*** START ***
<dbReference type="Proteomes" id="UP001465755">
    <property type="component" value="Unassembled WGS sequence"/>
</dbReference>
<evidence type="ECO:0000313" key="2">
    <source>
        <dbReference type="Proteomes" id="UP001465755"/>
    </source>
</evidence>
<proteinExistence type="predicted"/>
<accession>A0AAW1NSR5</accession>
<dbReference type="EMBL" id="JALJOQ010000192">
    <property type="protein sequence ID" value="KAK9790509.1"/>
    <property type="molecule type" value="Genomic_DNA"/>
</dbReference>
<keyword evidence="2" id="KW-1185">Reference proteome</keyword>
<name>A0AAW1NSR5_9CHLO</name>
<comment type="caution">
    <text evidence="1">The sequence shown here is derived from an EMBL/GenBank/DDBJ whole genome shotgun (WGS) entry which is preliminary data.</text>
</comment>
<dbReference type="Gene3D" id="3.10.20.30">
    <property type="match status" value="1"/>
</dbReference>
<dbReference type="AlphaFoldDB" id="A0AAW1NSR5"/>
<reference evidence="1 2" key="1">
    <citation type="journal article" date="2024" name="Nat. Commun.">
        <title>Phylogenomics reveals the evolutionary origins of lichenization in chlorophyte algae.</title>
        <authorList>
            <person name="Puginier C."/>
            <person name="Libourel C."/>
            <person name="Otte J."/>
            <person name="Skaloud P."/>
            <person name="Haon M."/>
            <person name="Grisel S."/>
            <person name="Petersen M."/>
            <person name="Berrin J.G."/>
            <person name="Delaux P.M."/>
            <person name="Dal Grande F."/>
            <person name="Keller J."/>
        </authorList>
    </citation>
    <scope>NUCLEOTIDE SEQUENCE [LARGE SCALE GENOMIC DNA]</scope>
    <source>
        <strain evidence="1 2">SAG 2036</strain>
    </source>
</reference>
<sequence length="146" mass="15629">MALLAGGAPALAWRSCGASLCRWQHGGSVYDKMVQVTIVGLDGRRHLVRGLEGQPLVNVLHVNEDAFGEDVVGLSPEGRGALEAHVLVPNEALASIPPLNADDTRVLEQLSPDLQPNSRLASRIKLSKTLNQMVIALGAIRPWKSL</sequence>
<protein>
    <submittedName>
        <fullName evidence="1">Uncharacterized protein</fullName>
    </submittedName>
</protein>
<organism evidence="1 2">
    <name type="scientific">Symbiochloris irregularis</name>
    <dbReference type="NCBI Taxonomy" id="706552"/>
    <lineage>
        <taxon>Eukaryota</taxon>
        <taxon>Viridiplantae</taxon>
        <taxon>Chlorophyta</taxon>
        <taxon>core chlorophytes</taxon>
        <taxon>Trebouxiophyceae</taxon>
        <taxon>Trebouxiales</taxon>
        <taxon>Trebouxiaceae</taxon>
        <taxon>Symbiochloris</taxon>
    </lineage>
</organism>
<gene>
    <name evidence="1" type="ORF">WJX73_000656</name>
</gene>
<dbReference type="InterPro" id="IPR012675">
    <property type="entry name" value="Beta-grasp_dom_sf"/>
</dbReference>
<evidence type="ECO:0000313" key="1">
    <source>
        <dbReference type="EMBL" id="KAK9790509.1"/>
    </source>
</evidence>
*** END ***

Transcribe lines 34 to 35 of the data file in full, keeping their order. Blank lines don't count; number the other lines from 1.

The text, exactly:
            <person name="Petersen M."/>
            <person name="Berrin J.G."/>